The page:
"I've got an opportunity for you," your boss chirps in that telling tone. "The board has requested that you singlehandedly ensure we're GDPR-compliant."
Oh, yes, you can!
The task of making sure your organization is in full compliance with the EU's General Data Protection Regulation may seem daunting, but the good news is there are plenty of resources available. This guide is intended to get you started with strategy, tactics, tips, and potential pitfalls to satisfy the requirements of Europe's landmark data privacy legislation.
And if misery loves company, the reality is that lots of other non-privacy people have been tossed into the GDPR pit by their organizations. While it's often someone in IT or information security who gets the honors, it could also be someone in the legal department or possibly an office manager.
"Very few people are qualified, trained, and up to speed on all the different competencies required with GDPR's data privacy requirements," says Omer Tene, VP and chief knowledge officer for the International Association of Privacy Professionals (IAPP). "Lawyers have tech deficiencies and tech people can't understand laws," but a privacy program needs both to make sure compliance, risk mitigation, and data governance all get addressed.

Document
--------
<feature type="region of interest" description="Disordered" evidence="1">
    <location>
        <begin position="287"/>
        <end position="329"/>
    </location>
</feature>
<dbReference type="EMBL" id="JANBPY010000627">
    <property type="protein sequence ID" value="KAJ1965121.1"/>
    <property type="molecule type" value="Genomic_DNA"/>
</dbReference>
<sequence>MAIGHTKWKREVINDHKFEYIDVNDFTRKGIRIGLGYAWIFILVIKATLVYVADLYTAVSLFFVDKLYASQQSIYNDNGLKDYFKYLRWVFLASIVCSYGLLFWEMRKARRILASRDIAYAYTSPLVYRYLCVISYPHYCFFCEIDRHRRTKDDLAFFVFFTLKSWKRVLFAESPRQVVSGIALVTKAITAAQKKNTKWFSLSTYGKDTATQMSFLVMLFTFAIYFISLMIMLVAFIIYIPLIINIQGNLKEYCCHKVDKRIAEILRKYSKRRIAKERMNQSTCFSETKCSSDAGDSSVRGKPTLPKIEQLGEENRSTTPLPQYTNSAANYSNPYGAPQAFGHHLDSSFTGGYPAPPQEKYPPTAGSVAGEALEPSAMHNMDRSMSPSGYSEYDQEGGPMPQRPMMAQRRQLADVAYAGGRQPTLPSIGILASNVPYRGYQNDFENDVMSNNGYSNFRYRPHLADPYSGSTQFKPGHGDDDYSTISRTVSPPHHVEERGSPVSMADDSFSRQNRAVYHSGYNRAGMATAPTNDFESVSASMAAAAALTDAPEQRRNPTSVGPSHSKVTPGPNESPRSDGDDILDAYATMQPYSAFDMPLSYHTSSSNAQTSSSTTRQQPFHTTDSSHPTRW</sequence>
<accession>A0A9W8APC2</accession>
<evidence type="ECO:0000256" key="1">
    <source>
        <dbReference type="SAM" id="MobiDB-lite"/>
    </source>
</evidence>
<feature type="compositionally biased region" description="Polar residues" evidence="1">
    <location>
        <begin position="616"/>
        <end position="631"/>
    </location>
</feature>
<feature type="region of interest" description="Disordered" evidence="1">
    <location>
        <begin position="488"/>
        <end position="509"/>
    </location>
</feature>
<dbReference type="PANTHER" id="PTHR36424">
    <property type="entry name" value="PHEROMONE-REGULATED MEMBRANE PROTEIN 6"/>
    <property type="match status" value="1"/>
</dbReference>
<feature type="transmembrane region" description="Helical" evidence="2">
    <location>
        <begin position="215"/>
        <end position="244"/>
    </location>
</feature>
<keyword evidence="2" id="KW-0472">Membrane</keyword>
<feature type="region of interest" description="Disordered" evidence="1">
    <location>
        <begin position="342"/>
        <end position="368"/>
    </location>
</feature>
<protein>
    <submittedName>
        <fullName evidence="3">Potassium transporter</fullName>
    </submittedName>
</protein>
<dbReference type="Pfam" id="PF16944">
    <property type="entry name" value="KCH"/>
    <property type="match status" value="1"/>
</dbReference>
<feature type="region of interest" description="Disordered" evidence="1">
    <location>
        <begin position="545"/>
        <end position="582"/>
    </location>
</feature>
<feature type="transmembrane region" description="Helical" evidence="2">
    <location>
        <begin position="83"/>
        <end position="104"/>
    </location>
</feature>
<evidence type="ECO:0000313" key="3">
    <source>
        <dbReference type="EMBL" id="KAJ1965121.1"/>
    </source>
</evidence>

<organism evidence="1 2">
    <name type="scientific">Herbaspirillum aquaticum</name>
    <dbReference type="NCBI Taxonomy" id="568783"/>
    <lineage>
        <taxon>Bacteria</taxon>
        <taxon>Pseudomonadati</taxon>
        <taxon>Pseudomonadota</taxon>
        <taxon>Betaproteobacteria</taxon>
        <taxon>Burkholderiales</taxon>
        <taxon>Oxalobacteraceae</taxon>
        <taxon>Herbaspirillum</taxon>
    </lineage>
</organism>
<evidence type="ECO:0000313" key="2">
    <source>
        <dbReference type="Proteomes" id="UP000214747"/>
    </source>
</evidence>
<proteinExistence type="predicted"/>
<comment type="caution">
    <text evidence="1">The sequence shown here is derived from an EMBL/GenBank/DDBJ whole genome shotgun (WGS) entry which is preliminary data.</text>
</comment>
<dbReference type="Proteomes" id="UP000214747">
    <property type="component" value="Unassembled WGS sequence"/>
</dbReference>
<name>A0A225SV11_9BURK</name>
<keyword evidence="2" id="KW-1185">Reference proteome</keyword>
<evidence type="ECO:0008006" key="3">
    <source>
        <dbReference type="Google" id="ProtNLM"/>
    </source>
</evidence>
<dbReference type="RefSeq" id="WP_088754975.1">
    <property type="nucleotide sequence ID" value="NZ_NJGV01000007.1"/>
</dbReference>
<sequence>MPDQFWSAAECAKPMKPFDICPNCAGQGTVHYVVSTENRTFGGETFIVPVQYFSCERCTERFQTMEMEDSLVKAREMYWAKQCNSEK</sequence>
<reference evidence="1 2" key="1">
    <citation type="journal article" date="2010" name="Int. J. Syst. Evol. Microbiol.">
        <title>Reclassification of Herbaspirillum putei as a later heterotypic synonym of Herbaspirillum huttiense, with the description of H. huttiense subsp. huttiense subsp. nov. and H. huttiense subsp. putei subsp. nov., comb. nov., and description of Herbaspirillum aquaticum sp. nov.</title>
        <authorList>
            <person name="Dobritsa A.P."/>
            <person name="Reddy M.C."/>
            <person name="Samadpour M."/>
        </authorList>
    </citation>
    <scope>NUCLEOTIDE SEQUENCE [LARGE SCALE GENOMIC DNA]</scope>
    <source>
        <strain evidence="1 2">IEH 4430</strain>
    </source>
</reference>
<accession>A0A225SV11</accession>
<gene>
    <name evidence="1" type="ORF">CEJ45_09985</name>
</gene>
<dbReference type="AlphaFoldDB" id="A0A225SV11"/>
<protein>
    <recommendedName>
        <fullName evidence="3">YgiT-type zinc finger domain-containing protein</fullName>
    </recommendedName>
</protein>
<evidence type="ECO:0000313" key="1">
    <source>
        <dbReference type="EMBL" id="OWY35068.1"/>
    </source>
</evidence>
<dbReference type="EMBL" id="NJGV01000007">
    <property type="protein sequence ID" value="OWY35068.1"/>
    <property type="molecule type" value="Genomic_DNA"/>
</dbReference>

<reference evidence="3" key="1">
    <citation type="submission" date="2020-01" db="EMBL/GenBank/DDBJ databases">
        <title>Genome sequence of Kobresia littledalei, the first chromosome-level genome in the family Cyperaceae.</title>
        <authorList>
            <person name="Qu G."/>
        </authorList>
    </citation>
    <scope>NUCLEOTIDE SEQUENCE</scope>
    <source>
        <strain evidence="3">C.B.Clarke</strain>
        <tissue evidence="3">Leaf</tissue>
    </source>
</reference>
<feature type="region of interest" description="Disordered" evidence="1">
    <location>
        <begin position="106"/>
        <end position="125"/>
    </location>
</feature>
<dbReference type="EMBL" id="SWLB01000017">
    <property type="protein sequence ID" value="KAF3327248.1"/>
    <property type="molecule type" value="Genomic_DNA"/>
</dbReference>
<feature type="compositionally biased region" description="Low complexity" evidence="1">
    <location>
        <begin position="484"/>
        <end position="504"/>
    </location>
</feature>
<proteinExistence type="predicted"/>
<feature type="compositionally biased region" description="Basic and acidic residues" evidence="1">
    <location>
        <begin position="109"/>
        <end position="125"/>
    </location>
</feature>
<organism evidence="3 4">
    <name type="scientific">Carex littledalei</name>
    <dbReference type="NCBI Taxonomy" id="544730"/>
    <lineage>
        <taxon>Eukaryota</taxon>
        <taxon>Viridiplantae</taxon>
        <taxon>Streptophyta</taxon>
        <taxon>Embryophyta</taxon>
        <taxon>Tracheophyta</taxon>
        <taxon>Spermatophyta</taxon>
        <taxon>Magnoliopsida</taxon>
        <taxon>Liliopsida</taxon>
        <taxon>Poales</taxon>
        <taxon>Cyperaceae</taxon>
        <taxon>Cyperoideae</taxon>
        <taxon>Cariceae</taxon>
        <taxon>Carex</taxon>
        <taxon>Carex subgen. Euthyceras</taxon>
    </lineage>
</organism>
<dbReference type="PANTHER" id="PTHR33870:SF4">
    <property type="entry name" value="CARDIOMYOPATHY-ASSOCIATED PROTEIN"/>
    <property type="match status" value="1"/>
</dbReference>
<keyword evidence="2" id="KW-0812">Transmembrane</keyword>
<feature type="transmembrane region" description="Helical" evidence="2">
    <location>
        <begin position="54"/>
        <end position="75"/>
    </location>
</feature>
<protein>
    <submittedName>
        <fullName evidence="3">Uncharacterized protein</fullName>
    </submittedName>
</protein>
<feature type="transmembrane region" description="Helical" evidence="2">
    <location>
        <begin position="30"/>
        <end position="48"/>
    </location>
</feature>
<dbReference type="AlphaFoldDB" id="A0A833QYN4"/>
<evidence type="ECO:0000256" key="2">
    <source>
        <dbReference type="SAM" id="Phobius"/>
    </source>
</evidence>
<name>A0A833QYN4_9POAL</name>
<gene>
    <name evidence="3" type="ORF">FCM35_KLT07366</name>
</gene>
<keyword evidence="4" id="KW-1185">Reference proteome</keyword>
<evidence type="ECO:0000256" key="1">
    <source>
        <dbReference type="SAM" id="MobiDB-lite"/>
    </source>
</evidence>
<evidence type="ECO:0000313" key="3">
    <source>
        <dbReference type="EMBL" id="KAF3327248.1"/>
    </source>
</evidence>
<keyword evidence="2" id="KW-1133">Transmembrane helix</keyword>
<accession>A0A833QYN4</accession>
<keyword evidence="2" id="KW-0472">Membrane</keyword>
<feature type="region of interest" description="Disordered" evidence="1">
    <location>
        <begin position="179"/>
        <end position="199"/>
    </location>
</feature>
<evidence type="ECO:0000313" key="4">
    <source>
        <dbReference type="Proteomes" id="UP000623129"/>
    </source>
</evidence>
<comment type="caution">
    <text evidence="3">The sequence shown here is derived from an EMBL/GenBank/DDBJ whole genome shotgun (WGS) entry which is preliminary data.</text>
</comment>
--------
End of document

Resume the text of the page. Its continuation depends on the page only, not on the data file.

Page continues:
Regardless of who takes on GDPR compliance, that person (let's assume it's you) will need to involve IT personnel tasked with ensuring data privacy – security, storage, data sharing, and other privacy functions spelled out in the legislation. You'll need to work with business unit leaders to understand how the data is acquired, how it gets shared externally, and which third parties have access to an organization's personal data. Regardless of education or training, you'll need to be well-organized and able to navigate all echelons of your company to get answers and documentation.
But the first step in demonstrating compliance with any data privacy law is data mapping (more on this in a minute), IPAA's Tene explains.
"You need to understand what personal data actually is, what's covered and where it resides within an organization, and how it flows through [internal and external] systems," Tene adds. Regardless of whether IT or infosec personnel are leading the GDPR charge, they'll be brought in to handle the data mapping since it's an IT activity, not a legal one. The task is simply too complex – and important – to be left solely to expensive lawyers.